Leadership is one of the most discussed subjects today. Research carried out by top B Schools and validated by business leaders has led to a new way that is different from that of traditional leaders who believed in ‘knowing what to tell others to do’. Well-timed is also neurological research, revealing that great potential exists untapped in a wide spectrum of human dimensions such as cognitive, emotional, intuitive, creative, and spiritual. During the early 20 century, Abraham Maslow presented his ‘humanistic psychology’, that stated that all humankind is ultimately aimed at Self-actualisation.
At that time, Stanislov Grof from Czechoslovakia influenced this work to evolve what is known as transpersonal vision, causing a major shift in our thinking about leadership as merely an immense ability to solve problems, acquire knowledge or cope with technology. Leadership is a systematic development of ‘temperament’ and ‘a way of being’ that the person creates. This opened up new possibilities: an integrated mode of thinking and delivery, the compelling need to cultivate personal and professional abilities to care about a new expanding constituency – that is, that of ‘others’.
Building on these, UK entrepreneur John Knights founded LeaderShape to train such leaders. He calls it Transpersonal Leadership, that can be cultivated and institutionalised. This idea emerges from eastern and western wisdom in a synchronous way on a belief platform that it is all about leading beyond the ego. A transpersonal leader knows to genuinely care about himself, and so is able to go beyond supporting and providing clarity on possible risks, opportunities and innovations for the ‘other’.
Interestingly, in order to co-create lasting value, the transpersonal leader helps create a high-trust environment where people first co-exist without much suspicion. This also minimises avoidable competitiveness. All these ‘virtues’ can be identified and supported in an individual.
Furthermore, this belief system lives the saying: ‘None of us is as smart as all of us,’ So, everything happens on consensus and unanimity. It is a given that everyone is responsible for what one perceives and the feelings one experiences. Achievement is also shared-value by the team, and the individual’s contribution is not the same as what one gets in a traditional award-function! Edmund Hillary said: ‘It is not the mountain I conquered, but myself’.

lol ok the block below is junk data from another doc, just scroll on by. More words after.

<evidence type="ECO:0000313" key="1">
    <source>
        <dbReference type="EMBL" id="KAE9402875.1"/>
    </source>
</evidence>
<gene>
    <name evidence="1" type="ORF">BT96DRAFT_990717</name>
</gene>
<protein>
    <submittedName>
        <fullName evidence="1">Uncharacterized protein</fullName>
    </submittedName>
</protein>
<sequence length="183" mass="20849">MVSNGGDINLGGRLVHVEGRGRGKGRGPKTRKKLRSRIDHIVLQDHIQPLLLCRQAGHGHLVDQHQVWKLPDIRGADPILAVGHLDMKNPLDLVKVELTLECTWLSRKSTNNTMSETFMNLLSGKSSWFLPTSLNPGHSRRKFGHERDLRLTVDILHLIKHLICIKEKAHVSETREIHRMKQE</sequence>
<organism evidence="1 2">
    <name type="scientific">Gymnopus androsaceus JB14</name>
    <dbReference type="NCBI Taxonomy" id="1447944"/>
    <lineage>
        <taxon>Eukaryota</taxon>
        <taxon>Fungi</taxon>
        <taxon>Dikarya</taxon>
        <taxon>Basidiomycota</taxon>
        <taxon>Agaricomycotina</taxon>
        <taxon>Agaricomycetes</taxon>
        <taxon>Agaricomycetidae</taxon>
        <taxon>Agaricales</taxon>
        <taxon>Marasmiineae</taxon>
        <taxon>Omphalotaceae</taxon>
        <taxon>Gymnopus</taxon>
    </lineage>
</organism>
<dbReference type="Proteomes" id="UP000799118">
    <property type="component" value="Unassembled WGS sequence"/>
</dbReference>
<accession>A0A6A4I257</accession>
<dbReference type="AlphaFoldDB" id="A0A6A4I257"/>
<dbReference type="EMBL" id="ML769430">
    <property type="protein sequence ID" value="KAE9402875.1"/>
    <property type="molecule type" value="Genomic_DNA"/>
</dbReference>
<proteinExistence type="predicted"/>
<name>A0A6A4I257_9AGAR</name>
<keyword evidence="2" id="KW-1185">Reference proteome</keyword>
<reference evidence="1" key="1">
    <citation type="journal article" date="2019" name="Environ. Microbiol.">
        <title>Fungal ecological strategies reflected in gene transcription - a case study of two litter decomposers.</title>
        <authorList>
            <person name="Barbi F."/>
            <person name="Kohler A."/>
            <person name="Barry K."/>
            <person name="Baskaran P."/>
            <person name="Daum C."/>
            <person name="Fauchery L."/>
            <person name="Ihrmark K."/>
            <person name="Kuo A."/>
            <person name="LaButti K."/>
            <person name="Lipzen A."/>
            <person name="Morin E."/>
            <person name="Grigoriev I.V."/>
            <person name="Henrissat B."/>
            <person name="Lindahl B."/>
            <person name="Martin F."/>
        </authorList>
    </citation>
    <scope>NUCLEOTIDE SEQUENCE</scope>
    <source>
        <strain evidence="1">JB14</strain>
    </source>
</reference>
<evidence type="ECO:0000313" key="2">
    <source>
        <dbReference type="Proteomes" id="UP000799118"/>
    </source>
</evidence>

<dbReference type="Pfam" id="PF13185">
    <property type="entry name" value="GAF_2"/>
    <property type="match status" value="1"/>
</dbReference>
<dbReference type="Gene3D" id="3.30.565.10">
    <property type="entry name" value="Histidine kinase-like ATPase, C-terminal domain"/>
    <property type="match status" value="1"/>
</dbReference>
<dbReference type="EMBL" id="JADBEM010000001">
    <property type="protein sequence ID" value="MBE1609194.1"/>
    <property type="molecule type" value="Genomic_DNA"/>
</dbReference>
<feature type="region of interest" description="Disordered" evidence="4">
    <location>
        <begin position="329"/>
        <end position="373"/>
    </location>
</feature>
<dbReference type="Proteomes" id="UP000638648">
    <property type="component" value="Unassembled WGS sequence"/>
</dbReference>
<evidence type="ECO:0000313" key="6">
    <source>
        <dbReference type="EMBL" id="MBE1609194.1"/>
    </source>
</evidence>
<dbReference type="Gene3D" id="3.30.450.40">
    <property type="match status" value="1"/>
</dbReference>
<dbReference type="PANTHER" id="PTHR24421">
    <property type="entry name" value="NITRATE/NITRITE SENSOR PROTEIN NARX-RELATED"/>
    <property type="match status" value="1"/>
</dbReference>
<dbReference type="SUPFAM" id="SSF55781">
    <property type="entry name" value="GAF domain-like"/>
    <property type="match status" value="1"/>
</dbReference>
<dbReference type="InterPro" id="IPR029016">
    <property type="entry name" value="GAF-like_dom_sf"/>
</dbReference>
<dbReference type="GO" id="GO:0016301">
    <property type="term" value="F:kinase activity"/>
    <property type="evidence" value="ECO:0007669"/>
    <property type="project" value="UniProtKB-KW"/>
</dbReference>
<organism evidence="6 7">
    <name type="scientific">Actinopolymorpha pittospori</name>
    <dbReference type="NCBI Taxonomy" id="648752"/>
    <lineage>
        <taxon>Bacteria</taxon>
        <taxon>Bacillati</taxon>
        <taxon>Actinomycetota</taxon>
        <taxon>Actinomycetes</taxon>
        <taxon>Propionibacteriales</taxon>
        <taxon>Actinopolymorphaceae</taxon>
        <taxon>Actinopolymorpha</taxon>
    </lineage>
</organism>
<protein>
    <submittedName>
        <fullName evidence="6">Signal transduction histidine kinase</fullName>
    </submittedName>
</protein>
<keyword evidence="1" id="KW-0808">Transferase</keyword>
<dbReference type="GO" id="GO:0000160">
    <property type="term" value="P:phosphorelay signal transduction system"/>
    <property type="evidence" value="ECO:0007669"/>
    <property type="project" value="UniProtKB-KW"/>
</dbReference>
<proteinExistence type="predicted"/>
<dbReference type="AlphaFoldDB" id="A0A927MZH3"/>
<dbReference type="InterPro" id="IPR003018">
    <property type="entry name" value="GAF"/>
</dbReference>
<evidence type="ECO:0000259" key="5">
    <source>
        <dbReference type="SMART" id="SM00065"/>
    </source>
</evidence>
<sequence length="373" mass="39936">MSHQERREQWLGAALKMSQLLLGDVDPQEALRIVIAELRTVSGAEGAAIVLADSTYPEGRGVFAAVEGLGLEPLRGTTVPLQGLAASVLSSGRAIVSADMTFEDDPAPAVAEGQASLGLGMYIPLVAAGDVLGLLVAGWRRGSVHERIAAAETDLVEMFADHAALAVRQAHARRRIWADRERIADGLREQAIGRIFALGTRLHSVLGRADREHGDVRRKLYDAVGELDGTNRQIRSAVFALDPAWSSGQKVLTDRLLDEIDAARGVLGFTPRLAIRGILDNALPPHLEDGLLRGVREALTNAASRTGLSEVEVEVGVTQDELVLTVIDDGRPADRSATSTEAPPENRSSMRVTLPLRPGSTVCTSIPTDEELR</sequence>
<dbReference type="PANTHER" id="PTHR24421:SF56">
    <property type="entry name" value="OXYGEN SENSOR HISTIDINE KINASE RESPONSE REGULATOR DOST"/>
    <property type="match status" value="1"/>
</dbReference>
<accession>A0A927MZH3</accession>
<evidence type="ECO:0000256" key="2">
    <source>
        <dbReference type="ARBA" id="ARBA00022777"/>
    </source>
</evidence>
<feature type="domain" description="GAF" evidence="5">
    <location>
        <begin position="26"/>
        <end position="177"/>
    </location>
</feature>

‘Leading beyond the ego’ is ultimately an exercise in self-mastery. The underlying faith is in the dictum: ‘Change begins with me’. It is not about being a saviour, because one is just a source of inspiration for those whose dignity and self-interest are really cared for. Nor is one a servant because people need empowerment and self-worth rather than being ‘served’. Just coach them into empowerment!
So, we neither work ‘at’ people or ‘for’ them. We convince ourselves and our co-workers to work with others. Many centuries ago Lao Tsu culled out a relevant verse from the Tao Te Ching, Book of Tao which has been stated in slightly different words by many. It says: ‘The wicked leader is the one who they despise. The good leader is the one they revere. A great leader is one who, when the work is done, people say they did it’!
Transpersonal leadership is a scientific process of several stages, competencies and techniques centered on philosophies to see how enlightened leaders can be supported and evolved — with the argument that emotional and other facets of leaders can help them lead people by their strengths rather than weaknesses.